Go ahead and browse any investment-related social media forum and you’ll quickly discover that Clover Health Investments (NASDAQ:CLOV) stock has a very strong following.
I’m not suggesting it’s a meme trade (which has become a controversial term), but CLOV stock certainly has meme-ish attributes. Is that alone enough to justify more than a gander with Clover?
If you were assessing CLOV stock based purely on the underlying business, it’s not difficult to see why so many folks bet on it.
As our own Faizan Farooque stated, the company’s proprietary Clover Assistant platform “uses artificial intelligence (AI) technology to gather millions of relevant health data points, including claims, medical charts, and diagnostics, among other metrics.”
Combine this with Clover Assistant’s ability to “collect, structure, and analyze health and behavioral data” and the company can help improve medical outcomes and lower the financial burden for patients, a true double whammy.
As Farooque explained further, “By analyzing large data pools, it can recognize trends and identify early indicators of potentially expensive outcomes. If the company’s AI is able to successfully identify and address conditions before they result in enormous hospital bills, the company’s cost savings will be huge.”
On that basis, CLOV stock sounds incredibly intriguing. But then, between July 19 and Aug. 11 of this year, shares have been largely flat. It’s very possible that investors have been turned off by CLOV’s volatility.
At one point in June, shares reached an intraday peak of nearly $29 before tumbling to single-digit territory heading into its second quarter of 2021 earnings report.
Honestly, Q2 couldn’t have come at a better time. With total revenue of $412 million up 140% year-over-year, the disclosure sent CLOV stock up over 15% in after-hours trading. But is it enough to take a shot with this incredibly wild healthcare play?
CLOV Stock Intrigues
Sometimes you just need one great report to change the narrative of a publicly-traded company and that might be the case for CLOV stock. Breaking down the total revenue haul for Q2, the company enjoyed “$195.4 million in Medicare Advantage premiums and $216.4 million in Direct Contracting revenue.”
In addition, Clover Health’s corporate statement revealed that, “Total lives under Clover management at quarter end was approximately 129,000, an increase of 126.3% compared to June 30, 2020. Medicare Advantage membership and Direct Contracting lives were 66,566 and 62,025, respectively, as of June 30, 2021.”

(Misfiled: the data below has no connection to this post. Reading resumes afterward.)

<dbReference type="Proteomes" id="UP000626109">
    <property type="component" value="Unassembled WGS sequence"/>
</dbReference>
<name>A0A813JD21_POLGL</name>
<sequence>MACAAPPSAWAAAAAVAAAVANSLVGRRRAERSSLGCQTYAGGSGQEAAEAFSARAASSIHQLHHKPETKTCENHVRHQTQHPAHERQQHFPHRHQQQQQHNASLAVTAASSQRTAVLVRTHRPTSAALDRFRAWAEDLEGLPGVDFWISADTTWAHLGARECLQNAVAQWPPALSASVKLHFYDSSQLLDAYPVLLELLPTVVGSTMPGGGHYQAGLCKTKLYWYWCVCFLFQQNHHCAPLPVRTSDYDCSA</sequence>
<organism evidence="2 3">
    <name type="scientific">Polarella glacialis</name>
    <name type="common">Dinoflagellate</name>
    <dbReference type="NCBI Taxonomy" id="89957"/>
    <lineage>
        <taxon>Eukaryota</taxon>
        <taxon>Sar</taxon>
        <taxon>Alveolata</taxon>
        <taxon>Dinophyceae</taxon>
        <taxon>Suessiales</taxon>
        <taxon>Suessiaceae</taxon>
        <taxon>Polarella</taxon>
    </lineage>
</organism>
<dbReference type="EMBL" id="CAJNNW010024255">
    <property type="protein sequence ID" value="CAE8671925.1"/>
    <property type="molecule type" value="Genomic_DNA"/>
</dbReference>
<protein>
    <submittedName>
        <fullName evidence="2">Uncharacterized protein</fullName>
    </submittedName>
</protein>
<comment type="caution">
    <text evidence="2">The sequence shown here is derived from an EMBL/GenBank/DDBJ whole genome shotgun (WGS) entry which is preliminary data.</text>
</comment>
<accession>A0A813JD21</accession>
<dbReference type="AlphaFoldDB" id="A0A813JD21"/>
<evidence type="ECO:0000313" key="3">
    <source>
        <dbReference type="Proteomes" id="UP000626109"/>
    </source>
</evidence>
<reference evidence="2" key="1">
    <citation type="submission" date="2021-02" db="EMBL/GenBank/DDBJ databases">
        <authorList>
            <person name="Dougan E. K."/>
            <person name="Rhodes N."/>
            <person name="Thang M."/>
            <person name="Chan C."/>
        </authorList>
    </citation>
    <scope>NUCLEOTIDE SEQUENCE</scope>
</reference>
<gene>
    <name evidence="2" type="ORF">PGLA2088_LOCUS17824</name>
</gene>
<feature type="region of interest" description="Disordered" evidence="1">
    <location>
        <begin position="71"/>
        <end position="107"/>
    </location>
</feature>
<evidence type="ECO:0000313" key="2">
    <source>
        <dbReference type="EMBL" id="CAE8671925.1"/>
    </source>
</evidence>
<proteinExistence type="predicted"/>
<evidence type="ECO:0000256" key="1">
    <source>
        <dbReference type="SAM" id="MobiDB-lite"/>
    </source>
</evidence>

Finally, after months of stomach-churning losses for CLOV stock, stakeholders have something to cheer about. Not only that, Clover might receive a political boost.
Under the Democrats’ $3.5 trillion budget plan, those on the left are seeking Medicare expansion and a lower eligibility age. For what it’s worth, President Biden supports age 60 as the threshold.
If so, that would greatly augment Clover’s addressable market, tapping into the younger spectrum of the sizable baby boomer generation much quicker. Though enticing as it is, prospective investors should still exercise caution.
First and foremost, there’s no guarantee that Medicare expansion will occur. We’re living in a politically contentious time so nothing can be taken for granted. Further, if the masses are banking on the lower age threshold, an unfavorable outcome could see CLOV stock take a beating.
Second, Farooque points out that Clover isn’t unique in its offerings, stating that “Clover’s peers also have data-focused technology similar to that of Clover Health.”
Citing UnitedHealth (NYSE:UNH), my InvestorPlace colleague noted that the company “uses software to track patient data and clinical visits. Proprietary predictive modeling tools help identify high-risk individuals and create individualized care plans.”
Clover Is Only For the Gambling Type
Presently, CLOV stock features a lot of unknowns. While the company’s Q2 earnings report was impressive, it remains to be seen if it can fend off the competition. The political angle will surely attract new speculators but the influx of so-called weak hands will be problematic if the news cycle goes awry.
Perhaps that’s the biggest challenge for CLOV stock. As its pricing history shows, it’s highly dependent on news and rumors. That makes it appropriate for short-term swing trades but is a much less comfortable proposition for buy-and-hold types.
That’s not to say that you can’t make money from Clover because you clearly can. It all depends on your investing strategy. If you can handle the risk, there might be something here. If not, you’re probably better served looking elsewhere.
On the date of publication, Josh Enomoto did not have (either directly or indirectly) any positions in the securities mentioned in this article. The opinions expressed in this article are those of the writer, subject to the InvestorPlace.com Publishing Guidelines.
A former senior business analyst for Sony Electronics, Josh Enomoto has helped broker major contracts with Fortune Global 500 companies. Over the past several years, he has delivered unique, critical insights for the investment markets, as well as various other industries including legal, construction management, and healthcare.